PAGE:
The Iron Peacock By Mary Stetson Clarke - Book Review -

Book Review: The Iron Peacock

Set in 1650, The Iron Peacock by Mary Stetson Clarke is a rags-to-riches sob story where 16-year-old Joanna Sprague’s father dies while traveling to the New World (aka America) from their homeland in Hammersmith, England.

She is poorly treated after her father dies, so she has no one to take pity on her. All except Ross McCrae, a Scottish indentured servant, who works as a lumber jack to make massive amounts of coal for the ironworks. At Mr. Sprague’s funeral, Ross is heard playing bagpipes, and he is cursed by the captain.

In America, Joanna becomes an indentured servant for John Gifford, the Iron Master, under whom Ross also works. Joanna is supposed to take care of Debby, the Gifford’s daughter, and help the cook. Later, she is taught to weave on a huge floor loom, from which she makes stuff to help buy her freedom from servitude.

The local Indian tribe and it’s relationship with the Puritan colony and religion is strained. Joanna’s make a friend with an Indian servant girl, Yaweta, who works for the Puritan preacher’s family.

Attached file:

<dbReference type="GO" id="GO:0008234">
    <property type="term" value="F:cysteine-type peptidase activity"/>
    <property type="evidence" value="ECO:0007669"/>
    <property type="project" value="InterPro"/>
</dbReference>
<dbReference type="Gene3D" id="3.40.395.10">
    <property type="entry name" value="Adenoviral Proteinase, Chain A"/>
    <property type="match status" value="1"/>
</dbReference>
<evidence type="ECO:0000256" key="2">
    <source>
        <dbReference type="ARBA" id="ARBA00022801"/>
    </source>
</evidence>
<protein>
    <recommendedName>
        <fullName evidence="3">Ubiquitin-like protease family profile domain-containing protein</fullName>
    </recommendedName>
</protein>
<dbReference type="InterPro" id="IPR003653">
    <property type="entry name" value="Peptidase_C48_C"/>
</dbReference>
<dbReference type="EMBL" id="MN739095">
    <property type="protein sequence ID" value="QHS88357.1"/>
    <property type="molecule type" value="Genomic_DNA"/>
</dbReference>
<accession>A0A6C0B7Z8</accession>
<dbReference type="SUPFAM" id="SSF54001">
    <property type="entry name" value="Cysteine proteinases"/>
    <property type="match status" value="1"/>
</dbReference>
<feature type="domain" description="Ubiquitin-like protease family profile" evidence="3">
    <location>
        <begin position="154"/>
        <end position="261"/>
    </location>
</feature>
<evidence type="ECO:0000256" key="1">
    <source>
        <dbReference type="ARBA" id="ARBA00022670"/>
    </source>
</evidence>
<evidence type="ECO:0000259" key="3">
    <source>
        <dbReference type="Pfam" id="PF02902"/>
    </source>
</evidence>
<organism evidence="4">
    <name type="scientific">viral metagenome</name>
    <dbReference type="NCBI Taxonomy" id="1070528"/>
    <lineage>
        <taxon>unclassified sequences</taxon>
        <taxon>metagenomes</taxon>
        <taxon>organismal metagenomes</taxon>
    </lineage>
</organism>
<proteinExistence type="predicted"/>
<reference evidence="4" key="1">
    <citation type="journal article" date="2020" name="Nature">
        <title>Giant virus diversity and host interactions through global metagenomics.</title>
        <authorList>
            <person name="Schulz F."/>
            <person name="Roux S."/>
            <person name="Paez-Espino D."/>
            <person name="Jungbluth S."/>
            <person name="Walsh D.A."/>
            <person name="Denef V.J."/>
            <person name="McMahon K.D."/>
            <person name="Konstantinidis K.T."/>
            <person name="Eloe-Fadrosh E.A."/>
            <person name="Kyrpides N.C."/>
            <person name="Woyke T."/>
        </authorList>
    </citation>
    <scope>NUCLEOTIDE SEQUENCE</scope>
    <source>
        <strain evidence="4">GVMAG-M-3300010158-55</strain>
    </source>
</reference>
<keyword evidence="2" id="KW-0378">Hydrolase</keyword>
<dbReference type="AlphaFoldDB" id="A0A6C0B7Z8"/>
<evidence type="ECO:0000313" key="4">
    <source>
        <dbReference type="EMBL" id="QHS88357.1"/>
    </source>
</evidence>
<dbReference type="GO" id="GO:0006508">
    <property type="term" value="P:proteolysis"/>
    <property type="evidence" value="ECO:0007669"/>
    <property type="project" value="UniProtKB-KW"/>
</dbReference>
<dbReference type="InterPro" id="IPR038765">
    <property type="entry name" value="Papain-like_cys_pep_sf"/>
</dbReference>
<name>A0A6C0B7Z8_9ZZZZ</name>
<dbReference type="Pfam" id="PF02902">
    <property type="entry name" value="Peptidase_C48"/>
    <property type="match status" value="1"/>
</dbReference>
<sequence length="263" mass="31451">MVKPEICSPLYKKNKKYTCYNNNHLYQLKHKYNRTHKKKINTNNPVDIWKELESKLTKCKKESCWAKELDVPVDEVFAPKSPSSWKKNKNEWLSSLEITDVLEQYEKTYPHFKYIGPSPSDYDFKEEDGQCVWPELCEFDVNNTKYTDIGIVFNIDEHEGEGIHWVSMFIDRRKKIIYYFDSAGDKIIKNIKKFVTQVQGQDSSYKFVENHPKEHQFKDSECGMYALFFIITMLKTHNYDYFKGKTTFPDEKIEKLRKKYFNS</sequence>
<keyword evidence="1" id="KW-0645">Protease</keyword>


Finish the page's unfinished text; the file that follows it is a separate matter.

“Joanna Sprague’s happy life in England is shattered on a bleak and stormy day in 1650 when her father is buried at sea. Now, at the age of 16, penniless and alone, Joanna faces life as a kitchen maid in the household of the Iron Master, John Gifford. The secret Puritan way of life at Hammersmith provided her no comfort. Through hard work and perseverance can she become whole when she feels most unsure?” – From back cover

I would say this book is fit for middle school. This book covers the first Ironworks in America, and it’s magical mystery of how iron is created – from logs used to create coal to the glowing smelter.

Saugus Ironworks

You can actually visit the Saugus Ironworks which the book is based upon. Located in Saugus, Massachusetts here is the National Park Foundation’s link with info:

You can do an online-tour of the Saugus Ironworks & its surrounding area using the National Park Service’s website: